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The lucky 1-lakh club and the cess-bearing rest

At the outset, let me say that the following are just my incipient comments on the budget and the details would only be known once the fine print is digested.

No one with taxable income up to Rs 100,000 will be required to pay any income-tax any more. This proposal purports to give relief to 1.4 crore assessees out of 4 crore.

While everyone will file his return according to the current tax slabs and tax rates, and compute his taxable income and the tax payable, anyone with a taxable income of up to Rs 100,000 will have his income-tax liability automatically rebated.

There is a universal 2 per cent education cess applicable for all taxes across the board, including income-tax. This is over and above the already existing surcharge and will be applicable on the aggregate of income-tax and surcharge.

Family pension received by widows, children and nominated heirs of members of the armed forces and the paramilitary forces killed in the course of operational duties would be fully exempt from tax. While this move is laudable, one canít help but wonder why the exemption is not extended to even families of civilians.

Benefit of Section 80DD and Section 80U is made available to persons suffering from autism, cerebral palsy and multiple disability.

Agricultural land situated in certain urban agglomerations continues to fall under the definition of capital asset and the compensation for acquisition of such land is subject to capital gains tax. In cases where the compensation or the enhanced compensation has been received on or after April 1, 2004, the same would be exempt from tax. Now rich farmers can even become more rich.

Sometime back, we literally laid out the red carpet for our NRI diaspora. Now that our forex kitty is overflowing, we do not require their patronage. Ergo, NRE and FCNR deposits would no longer be tax-free.

Thankfully, gift tax continues to stay abolished. However, money laundering is sought to be curbed by making purported gifts from unrelated persons, above the threshold limit of Rs 25,000, taxable as income.

However, gifts received from blood relations, lineal ascendants and lineal descendants, and gifts received on certain occasions like marriage will continue to be totally exempt.

Long-term capital gains tax on securities stands abolished. The same is being replaced by a turnover tax, to be paid by the purchaser at 0.15 per cent. This tax is applicable even on futures and options.

Simultaneously, the short-term capital gains tax has been drastically reduced from 30 per cent to 10 per cent. This move seeks to put local players on a par with FIIs who used to use devices like the Mauritius route to evade capital gains tax. However, it remains to be seen whether this move actually benefits market players or not.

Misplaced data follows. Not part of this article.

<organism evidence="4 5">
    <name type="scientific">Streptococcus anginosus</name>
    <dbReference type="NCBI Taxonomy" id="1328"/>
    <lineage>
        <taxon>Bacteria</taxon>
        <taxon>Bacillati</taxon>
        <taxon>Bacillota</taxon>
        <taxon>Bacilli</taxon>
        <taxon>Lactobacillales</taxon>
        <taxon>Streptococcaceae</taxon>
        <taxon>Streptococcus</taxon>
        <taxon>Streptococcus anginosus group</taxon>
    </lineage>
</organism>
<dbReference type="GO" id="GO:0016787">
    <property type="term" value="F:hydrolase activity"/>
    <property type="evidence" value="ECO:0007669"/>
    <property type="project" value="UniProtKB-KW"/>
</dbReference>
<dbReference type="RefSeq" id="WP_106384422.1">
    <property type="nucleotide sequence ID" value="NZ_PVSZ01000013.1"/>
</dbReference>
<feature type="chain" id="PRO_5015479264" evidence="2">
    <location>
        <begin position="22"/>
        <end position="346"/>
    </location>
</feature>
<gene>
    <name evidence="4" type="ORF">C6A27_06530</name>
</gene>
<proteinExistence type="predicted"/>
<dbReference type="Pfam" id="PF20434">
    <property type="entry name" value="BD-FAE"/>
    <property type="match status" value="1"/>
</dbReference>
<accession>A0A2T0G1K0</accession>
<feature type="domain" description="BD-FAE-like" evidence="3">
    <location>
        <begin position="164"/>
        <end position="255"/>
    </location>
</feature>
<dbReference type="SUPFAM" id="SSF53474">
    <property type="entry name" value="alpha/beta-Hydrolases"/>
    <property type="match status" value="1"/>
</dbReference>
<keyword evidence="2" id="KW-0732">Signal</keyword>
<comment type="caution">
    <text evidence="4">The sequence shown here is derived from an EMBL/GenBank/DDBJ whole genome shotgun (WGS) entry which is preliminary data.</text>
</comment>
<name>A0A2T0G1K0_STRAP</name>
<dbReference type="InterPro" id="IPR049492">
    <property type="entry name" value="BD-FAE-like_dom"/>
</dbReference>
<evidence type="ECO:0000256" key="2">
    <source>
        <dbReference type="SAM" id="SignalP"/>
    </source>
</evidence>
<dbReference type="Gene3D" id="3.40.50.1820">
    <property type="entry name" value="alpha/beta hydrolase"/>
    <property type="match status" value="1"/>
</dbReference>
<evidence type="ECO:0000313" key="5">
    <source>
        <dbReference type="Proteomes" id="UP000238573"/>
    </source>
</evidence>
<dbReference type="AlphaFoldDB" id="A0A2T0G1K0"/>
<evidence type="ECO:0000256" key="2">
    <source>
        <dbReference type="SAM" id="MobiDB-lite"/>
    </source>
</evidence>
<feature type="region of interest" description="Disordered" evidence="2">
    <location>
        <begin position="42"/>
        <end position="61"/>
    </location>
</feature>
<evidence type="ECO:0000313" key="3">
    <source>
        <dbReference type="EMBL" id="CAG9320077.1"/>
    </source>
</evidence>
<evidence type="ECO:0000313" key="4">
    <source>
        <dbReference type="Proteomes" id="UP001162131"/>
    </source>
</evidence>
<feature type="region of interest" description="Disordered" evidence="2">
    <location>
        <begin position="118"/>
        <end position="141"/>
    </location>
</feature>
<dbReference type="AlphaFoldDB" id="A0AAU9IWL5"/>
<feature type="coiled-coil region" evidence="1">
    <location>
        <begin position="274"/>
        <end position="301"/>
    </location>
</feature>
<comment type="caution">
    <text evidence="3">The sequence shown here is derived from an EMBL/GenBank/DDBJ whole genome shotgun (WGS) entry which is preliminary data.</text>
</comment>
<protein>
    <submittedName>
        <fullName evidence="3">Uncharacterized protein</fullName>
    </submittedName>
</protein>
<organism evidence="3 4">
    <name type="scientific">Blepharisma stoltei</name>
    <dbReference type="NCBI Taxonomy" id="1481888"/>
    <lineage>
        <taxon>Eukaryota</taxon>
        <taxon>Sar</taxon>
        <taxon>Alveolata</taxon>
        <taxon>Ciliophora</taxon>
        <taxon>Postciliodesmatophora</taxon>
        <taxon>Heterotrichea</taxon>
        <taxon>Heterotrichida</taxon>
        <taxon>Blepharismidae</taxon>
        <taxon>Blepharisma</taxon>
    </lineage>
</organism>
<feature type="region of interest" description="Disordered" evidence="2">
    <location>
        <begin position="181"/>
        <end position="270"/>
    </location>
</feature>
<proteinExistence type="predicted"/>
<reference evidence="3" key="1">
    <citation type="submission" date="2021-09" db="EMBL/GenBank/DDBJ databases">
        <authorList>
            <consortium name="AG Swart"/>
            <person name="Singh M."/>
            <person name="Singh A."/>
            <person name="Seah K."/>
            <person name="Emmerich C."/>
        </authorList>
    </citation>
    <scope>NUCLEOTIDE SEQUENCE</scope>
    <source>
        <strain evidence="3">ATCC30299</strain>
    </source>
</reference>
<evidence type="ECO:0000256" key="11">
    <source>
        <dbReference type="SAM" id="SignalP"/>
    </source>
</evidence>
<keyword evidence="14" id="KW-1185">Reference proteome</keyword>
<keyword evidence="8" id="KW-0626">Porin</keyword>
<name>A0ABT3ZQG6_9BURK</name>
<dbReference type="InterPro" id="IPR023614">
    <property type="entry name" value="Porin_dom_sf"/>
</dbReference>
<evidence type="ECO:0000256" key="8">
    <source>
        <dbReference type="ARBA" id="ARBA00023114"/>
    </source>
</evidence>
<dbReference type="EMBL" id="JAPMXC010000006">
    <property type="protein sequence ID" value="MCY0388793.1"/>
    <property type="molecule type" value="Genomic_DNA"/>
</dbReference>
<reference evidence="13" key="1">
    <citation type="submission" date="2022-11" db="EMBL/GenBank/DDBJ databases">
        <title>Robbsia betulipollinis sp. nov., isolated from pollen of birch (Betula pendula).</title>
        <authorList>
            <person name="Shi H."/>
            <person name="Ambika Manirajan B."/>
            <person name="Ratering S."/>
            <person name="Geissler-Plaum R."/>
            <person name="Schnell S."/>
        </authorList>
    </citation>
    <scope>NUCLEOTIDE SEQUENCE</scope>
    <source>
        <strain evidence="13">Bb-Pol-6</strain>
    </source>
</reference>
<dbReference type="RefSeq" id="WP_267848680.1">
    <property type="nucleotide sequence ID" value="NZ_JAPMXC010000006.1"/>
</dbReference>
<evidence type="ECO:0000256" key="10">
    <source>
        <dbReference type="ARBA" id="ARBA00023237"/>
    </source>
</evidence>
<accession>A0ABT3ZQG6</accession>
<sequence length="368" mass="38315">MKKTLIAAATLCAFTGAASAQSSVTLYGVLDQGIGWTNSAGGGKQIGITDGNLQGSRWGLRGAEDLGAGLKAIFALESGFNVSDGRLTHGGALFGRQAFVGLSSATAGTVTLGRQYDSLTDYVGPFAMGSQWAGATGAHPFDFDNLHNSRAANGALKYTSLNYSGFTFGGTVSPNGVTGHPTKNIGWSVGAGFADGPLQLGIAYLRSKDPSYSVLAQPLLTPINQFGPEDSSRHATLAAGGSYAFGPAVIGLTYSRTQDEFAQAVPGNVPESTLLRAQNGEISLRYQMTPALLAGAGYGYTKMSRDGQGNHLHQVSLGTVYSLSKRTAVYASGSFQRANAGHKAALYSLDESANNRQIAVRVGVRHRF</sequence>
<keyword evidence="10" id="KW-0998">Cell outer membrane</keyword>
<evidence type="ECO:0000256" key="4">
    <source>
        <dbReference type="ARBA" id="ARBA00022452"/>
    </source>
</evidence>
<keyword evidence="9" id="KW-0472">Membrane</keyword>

Also the question remains of those who have existing carried-forward long-term capital loss. This is because as per the existing provisions, carried-forward long-term capital loss can be only set-off against long-term capital gains. Short-term gains cannot be used in such cases.

Now, investors would necessarily have to incur some long-term gains, say in real estate etc., in order to be able to net off the carried-forward loss.

The primary reason for not allowing the netting off of long-term loss against short-term gains was on account of the fact that the short-term gains were taxed at a higher rate than the long-term gains. But now that there is no distinction, it is hoped that set-off would be freely available.

The exemption on dividends from equity mutual funds stays. This was anyway widely expected and in any case almost promised by the erstwhile finance minister.

The distribution tax on debt-based mutual funds stays the same for individuals and HUFs, while for corporates it has increased to 20 per cent.

Small savings rates remain untouched. There is a special savings scheme to be launched exclusively for senior citizens yielding 9 per cent per annum. The Varishta Bima Pension Yojna, which was also yielding 9 per cent, will stand discontinued.

This is little reason to cheer. The new savings scheme merely seeks to substitute something which existed anyway in terms of the Yojna. Moreover, the Yojna was available from age 55 onwards whereas the new scheme may be applicable only to senior citizens whom the act defines to be of age 65 and above. However, the details are awaited.

While bringing in some more services within the purview of service tax, it has been increased to 10 per cent from 8 per cent.

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